There are a lot of regulations when it comes to securities and the firms that sell them. Some of these regulations have to do with the registration of securities, the brokerage firm, and the investment salesperson.
Registration of Securities
Under federal and state laws, securities must be registered and there are only limited exceptions to these rules. In many cases, securities also have to be registered with the U.S. Securities and Exchange Commission (SEC). One of the purposes of registration is to disclose pertinent financial information to investors, which will help protect them from fraud.
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Registration of Brokerage Firms & Their Employees
Any firm that sells registered securities to the public is required to register with the state securities regulator, the S.E.C. or the Financial Industry Regulatory Authority (FINRA), depending on the business in which the firm is involved. An employee of the brokerage firm who offers or sells registered securities is also required to register with the state securities regulator and/or FINRA.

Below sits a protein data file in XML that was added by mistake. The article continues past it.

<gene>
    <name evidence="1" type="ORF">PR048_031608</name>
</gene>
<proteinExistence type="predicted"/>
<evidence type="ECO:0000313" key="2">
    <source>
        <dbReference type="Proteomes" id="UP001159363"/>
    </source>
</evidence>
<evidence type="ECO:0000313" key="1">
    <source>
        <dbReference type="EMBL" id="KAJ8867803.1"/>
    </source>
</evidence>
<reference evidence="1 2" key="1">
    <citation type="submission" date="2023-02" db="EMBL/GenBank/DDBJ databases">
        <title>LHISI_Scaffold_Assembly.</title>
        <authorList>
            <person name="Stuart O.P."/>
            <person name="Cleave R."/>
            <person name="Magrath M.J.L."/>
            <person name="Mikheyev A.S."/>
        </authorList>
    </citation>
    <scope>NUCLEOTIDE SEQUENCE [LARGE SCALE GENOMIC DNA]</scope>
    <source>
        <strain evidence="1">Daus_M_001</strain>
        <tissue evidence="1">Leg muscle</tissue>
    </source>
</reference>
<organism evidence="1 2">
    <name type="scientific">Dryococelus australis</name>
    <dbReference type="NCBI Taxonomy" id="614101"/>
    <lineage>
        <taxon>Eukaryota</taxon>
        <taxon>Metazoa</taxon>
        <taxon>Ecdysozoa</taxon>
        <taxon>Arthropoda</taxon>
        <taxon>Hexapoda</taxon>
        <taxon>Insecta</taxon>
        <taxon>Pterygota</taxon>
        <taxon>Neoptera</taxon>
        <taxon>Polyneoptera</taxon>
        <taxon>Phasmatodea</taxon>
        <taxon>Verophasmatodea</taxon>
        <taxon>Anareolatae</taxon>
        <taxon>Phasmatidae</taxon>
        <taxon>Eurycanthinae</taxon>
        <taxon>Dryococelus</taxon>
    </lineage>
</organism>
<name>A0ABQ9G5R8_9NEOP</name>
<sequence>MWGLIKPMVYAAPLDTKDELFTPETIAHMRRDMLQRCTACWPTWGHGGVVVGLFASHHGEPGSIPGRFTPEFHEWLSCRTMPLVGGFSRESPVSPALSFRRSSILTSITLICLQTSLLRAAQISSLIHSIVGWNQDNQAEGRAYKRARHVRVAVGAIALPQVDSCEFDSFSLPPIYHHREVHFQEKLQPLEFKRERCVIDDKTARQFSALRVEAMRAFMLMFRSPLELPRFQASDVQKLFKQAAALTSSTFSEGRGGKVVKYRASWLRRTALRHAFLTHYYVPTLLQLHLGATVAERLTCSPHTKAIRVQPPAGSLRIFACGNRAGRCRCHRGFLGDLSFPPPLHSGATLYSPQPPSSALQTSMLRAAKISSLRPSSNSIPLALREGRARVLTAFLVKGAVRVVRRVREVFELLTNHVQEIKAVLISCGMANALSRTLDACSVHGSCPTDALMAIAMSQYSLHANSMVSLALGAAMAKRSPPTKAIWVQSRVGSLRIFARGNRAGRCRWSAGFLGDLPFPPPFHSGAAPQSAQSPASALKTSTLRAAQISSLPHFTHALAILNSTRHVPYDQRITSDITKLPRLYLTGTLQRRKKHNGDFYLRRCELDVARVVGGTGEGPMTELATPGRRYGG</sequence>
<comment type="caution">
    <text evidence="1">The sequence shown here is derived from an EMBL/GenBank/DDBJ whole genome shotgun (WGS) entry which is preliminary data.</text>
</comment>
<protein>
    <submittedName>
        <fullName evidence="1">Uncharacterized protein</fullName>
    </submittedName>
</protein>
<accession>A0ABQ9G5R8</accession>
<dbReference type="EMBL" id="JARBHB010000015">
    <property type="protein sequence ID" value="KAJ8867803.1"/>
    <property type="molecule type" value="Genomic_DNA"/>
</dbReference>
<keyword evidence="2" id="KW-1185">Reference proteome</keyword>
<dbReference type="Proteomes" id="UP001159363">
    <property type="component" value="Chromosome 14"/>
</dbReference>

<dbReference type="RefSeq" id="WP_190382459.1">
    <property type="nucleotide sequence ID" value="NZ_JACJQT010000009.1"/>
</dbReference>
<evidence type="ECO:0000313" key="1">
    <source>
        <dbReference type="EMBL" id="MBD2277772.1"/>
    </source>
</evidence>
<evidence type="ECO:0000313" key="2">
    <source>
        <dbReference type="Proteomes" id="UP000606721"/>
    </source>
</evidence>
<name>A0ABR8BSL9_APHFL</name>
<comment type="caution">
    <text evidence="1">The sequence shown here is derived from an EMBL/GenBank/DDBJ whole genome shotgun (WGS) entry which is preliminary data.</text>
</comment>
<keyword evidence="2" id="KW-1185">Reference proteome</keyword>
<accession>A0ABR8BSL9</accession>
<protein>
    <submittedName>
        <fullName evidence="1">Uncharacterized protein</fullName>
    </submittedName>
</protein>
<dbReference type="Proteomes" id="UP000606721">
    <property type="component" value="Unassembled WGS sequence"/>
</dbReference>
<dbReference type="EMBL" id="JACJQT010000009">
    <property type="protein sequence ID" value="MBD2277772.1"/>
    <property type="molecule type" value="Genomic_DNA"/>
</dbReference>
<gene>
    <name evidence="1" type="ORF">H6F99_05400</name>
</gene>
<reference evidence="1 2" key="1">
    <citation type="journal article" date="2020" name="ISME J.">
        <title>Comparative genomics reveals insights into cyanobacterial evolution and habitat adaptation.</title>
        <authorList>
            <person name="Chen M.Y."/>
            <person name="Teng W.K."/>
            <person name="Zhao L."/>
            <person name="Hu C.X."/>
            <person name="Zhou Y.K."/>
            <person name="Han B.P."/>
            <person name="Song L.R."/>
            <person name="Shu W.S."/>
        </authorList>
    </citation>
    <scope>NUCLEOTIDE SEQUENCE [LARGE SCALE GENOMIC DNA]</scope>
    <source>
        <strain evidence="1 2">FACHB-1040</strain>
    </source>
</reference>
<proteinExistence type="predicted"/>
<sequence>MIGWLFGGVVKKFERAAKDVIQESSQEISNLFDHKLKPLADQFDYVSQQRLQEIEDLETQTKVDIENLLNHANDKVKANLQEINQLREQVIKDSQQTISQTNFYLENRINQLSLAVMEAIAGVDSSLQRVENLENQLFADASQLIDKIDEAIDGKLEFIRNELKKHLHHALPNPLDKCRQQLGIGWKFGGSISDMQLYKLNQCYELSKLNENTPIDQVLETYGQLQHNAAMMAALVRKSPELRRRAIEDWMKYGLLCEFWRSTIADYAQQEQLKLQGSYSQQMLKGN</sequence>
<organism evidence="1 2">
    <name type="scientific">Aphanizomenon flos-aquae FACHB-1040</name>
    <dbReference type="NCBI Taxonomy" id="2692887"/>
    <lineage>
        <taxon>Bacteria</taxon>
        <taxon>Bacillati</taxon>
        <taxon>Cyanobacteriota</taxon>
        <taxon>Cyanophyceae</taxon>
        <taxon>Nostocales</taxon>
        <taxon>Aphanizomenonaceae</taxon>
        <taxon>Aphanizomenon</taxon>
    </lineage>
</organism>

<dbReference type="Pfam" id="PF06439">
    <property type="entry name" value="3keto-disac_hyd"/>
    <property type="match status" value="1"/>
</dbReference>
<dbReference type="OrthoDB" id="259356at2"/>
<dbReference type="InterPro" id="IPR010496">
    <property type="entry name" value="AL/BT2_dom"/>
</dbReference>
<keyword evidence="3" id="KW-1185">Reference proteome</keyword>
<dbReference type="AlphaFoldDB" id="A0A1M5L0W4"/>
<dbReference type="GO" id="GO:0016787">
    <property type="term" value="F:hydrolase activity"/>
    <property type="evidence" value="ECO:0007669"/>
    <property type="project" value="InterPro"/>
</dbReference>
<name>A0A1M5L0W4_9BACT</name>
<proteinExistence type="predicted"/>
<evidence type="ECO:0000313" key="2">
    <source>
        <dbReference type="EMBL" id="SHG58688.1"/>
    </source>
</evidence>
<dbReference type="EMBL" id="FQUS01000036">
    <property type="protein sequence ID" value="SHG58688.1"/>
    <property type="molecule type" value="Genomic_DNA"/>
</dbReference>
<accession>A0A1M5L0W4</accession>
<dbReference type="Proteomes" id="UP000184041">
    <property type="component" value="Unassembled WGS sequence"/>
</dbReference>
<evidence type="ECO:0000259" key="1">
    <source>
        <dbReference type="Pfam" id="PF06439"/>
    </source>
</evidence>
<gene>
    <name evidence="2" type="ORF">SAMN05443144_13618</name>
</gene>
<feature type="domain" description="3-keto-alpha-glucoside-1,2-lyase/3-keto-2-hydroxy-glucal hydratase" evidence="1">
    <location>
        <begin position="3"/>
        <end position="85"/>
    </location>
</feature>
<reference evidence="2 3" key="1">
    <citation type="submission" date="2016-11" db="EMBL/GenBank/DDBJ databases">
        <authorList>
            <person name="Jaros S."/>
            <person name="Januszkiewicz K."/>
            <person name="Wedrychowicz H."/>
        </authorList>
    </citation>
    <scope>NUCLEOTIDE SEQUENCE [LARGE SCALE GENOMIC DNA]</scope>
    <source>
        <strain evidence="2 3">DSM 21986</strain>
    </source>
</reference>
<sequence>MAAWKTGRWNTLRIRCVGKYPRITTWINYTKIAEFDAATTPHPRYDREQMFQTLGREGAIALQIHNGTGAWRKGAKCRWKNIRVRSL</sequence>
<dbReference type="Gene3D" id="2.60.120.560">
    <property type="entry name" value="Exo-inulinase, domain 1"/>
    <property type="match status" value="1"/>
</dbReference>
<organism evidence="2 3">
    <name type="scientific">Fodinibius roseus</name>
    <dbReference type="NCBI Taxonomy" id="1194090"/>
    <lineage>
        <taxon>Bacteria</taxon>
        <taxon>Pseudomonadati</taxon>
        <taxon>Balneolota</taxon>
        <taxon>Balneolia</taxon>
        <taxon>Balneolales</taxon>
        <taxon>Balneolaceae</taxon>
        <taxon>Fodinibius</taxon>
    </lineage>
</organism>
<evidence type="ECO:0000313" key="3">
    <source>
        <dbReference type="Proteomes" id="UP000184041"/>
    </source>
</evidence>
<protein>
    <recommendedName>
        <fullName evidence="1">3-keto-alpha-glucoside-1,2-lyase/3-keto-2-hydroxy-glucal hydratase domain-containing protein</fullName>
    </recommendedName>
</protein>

There are additional licenses that are required for people who sell annuities, insurance and other similar products, as well as registration requirements for those who offer investment advice for a fee. A general rule of thumb to follow is that if someone gave you investment recommendations and charged you a fee, there is a good chance that he or she should be registered and licensed.
What Happens When the Securities Were Not Registered?
If you discover that the securities you invested in were not registered and should have been or if the firm or investment professional did not complete the proper licensing or registration, you could have a registration violations claim. Generally, this type of claim arises when you lose money on an investment. If your case is successful, you may be able to recover your losses.
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